CHARLESTON, South Carolina — A South Carolina teenager made school history after being voted the first black prom queen in school history.
Amber Wilsondebriano is a 17-year-old high school senior at Porter-Gaud School in Charleston, South Carolina, and proud co-founder of the school’s Black Excellence Society.
Wilsondebriano told ABC News that while being the first black homecoming queen comes with responsibilities, it also comes with a great sense of pride and honor.
“Being the first African-American prom queen means kids can look at me and see themselves in me,” Wilsondebriano told ABC News. “It’s so important that they see this representation and know that anything is achievable for them.”
The Porter-Gaud School, founded in 1867 as the Holy Communion Church Institute, is a private Episcopal school that became coeducational in 1972, the school told ABC News in a statement. The 1976-77 school year was the first time a student was crowned prom queen. The student body nominates classmates to the homecoming court who they believe demonstrate strong character, leadership and are positive role models, the school said.
Porter-Gaud School Principal DuBose Egleston, in a statement to ABC News, said Wilsondebriano is a wonderful example of a student who exemplifies the school’s mission.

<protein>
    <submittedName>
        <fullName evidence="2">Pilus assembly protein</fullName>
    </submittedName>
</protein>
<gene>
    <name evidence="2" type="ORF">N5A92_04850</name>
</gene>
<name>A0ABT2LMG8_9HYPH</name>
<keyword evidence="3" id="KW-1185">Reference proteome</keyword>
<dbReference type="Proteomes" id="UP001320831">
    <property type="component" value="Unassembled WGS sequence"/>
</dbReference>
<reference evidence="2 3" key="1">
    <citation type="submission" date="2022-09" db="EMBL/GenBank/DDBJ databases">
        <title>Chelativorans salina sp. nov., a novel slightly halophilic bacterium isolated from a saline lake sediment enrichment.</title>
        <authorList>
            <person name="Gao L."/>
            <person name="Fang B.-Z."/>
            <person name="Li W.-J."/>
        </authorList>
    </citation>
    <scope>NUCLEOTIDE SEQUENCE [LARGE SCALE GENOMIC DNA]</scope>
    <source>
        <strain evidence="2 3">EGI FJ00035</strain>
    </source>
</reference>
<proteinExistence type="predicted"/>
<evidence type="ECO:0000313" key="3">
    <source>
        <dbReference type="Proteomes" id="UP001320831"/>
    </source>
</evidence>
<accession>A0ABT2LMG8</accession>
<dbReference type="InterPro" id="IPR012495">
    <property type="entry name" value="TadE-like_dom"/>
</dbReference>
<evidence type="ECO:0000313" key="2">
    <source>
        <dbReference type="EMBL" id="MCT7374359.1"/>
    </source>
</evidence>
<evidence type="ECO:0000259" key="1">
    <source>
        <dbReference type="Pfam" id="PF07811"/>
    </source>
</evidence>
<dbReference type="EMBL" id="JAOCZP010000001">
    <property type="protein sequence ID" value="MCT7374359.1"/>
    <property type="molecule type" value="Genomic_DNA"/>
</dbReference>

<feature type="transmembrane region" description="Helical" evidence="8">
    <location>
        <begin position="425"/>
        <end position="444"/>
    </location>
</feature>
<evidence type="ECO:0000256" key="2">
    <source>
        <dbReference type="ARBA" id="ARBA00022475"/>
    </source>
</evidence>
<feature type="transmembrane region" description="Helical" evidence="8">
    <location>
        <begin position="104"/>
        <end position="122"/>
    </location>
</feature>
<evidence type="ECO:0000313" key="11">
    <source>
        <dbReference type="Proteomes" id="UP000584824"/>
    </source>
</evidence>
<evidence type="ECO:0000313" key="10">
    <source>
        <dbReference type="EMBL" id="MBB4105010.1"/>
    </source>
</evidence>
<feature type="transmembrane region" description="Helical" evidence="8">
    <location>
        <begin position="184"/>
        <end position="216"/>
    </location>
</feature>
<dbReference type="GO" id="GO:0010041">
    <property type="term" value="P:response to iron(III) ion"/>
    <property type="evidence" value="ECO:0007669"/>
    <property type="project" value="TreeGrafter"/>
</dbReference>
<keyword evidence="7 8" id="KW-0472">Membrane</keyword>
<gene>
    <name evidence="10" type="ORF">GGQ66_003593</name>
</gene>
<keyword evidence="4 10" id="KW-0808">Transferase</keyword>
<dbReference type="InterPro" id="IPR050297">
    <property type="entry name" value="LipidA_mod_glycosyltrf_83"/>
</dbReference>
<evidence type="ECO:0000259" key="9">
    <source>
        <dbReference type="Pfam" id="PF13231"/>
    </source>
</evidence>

“We celebrate Amber’s election as she joins the many remarkable queens we have had since our school became coeducational in 1972,” Egleston said. “We are fortunate to have Amber as a member of our community, and we are pleased that Amber and her family have had such a positive and meaningful experience during their 12 years here on our campus.”
Porter Gaud is a predominantly white institution, but Wilsondebriano said the school provides different opportunities for all students and she loved her 12 years at the school.
“Students can have a very positive experience, regardless of race,” Wilsondebriano said.
Wilsondebriano is an active member of his school’s community. She has co-founded many clubs, but told ABC News that the Black Excellence Society is of particular importance.
“We started this club at Porter-Gaud because we felt that black students needed a space to share their identity and culture with each other and learn more,” Wilsondebriano said.
Wilsondebriano said her parents were thrilled when she won the title of prom queen. She said her mother, who doesn’t usually cry, was moved to tears.
Her mother, Monique Wilsondebriano, told ABC News she always knew Amber was special.
“We’re proud of Amber, you know, Amber always had this light,” Monique said. “It’s just something special about her, and we all say it, we all see it.”
Wilsonbebriano’s father, Chevalo Wilsondebriano, told ABC News that this victory typifies what Dr. Martin Luther King Jr. hoped to accomplish with his work.
“They chose her; people of her class, of her class chose her not for the color of her skin, but for the content of her character,” Chevalo Wilsondebriano said. “This is the type of achievement Dr. King was looking for.”
Wilsondebriano said she has many aspirations, including writing children’s books, modeling and acting, but painting is her passion. She plans to attend Savannah College of Art and Design in fall 2024.
When asked what she would say to her younger self, Wilsondebriano said she would say, “Your blackness is your pride.”